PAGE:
Ellen Kaufman’s poems pierce the reader the way a needle pierces fabric. With a stunningly precise apprehension of the real, she stitches immigration histories and the intimacies of family life, cityscapes and suburban developments, the recent past and the perilous future. She has the power to shapeshift, too, so that we experience, as if from inside, the hidden life of a retired battleship, an algae bloom, a bird nesting in a traffic light. Marked by grief, endurance, and the truths of beauty made manifest, these are essential poems.
— Jennifer Barber, author of Works on Paper
Ellen Kaufman’s absolutely terrific second book can fearlessly slash through pretext, but also cohere unlikely pairs through the X-ray delicacy of an ace metaphorist. She can use “he wanted to get laid” as a refrain in a satisfyingly avenging villanelle, and also see how a beret looks like a “fluffy flounder,” and a chandelier handed down through generations “rattles like a skeleton.” A tick can alternate stanzas with its host, and an orchestra can create a landscape from its instruments. Kaufman uses form—including a masterful crown of sonnets about her father’s end of life—and the speaker herself takes form in persona poems of NYC landmarks; of the USS Intrepid, she writes, “the old moon / shuttle Discovery perches / like an aphid on a rose leaf.” I bet you never heard that before! And so you will feel about this whole body of poems. Kaufman’s wit, her craft, her vision—this book celebrates their collaboration.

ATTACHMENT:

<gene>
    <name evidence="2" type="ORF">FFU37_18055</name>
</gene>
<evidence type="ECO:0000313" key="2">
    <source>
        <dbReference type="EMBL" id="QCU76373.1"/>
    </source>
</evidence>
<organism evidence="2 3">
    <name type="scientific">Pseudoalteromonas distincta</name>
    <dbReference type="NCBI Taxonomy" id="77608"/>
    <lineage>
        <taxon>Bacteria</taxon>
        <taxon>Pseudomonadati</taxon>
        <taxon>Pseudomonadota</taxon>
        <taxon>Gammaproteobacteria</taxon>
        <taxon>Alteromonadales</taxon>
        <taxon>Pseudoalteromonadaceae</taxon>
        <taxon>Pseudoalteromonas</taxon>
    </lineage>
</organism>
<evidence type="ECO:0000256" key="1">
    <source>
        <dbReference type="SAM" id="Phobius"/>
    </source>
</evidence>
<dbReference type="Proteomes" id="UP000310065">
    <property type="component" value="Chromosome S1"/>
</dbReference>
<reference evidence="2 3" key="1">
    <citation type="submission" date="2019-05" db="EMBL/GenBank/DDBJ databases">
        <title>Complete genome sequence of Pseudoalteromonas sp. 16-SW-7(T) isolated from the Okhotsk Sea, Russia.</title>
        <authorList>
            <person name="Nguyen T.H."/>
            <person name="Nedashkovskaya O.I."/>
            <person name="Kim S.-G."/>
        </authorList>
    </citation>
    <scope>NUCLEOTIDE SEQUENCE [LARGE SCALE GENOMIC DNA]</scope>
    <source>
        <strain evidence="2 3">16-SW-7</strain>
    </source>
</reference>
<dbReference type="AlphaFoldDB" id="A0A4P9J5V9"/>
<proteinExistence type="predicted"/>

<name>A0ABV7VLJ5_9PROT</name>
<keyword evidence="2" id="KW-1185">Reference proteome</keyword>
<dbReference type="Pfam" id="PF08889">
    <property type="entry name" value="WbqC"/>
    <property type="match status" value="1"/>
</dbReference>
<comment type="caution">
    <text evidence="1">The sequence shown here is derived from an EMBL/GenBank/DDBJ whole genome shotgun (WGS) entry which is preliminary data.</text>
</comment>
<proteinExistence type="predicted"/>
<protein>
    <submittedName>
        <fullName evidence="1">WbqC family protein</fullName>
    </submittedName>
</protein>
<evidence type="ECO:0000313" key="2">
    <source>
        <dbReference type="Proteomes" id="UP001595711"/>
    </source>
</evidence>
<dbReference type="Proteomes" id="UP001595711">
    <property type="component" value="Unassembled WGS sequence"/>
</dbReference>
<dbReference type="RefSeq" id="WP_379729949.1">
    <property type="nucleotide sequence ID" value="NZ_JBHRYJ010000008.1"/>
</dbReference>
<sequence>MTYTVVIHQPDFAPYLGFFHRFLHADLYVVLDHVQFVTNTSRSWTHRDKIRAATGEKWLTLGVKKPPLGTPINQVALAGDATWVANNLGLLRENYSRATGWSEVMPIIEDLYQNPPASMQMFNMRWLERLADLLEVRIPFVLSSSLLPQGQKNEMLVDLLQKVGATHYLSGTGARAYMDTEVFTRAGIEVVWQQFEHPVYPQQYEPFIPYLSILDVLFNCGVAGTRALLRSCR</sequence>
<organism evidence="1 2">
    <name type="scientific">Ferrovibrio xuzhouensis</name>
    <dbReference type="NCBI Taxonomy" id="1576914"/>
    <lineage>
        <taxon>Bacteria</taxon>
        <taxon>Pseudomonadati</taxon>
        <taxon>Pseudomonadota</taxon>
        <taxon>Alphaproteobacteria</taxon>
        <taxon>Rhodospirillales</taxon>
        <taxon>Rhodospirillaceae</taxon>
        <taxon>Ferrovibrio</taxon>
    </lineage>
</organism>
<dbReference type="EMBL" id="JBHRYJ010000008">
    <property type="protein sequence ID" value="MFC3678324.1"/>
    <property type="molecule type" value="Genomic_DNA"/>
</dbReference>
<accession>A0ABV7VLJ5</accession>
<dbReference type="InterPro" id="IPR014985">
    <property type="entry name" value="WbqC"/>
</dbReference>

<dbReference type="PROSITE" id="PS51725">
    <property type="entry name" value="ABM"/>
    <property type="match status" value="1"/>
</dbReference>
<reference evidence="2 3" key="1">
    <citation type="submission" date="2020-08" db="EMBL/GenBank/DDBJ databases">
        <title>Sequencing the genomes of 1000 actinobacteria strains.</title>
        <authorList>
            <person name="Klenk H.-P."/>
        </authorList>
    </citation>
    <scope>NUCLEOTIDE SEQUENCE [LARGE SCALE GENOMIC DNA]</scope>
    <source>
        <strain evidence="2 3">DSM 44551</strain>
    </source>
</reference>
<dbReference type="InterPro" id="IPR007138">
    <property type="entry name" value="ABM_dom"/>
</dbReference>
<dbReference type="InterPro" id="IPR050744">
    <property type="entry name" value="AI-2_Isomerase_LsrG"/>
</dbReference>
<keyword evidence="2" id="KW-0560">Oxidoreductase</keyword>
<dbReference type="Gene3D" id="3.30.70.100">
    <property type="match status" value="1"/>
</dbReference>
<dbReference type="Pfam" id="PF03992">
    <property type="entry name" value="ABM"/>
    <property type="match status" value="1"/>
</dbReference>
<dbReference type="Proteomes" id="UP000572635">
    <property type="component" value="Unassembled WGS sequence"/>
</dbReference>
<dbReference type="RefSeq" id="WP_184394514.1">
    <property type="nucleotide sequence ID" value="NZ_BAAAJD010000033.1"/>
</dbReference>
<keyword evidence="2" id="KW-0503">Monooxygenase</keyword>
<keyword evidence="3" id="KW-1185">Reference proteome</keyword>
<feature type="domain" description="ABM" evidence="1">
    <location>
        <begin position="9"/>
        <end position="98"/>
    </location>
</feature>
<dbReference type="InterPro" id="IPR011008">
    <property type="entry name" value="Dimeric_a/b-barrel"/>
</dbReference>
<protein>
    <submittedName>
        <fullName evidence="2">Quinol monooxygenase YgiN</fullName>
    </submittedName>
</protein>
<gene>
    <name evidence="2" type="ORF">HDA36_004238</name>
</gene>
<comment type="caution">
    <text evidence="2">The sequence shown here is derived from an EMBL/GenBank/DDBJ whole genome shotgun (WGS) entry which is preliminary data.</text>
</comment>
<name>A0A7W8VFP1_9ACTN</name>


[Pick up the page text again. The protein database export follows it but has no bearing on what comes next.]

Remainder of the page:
— Jessica Greenbaum, author of Spilled and Gone
As a young person, the best poem I ever read in my life was a Petrarchan sonnet by Ellen Kaufman—before I even knew what a Petrarchan sonnet was. Now, in reading Ellen Kaufman’s newest book, Double-Parked, with Tosca, I immediately see everything I want poetry to be: imaginative, evocative, observant, musical, filled with sound and living breath, and brilliant. I can’t recommend this book and this author enough.
— Nicholas Samaras, author of American Psalm, World Psalm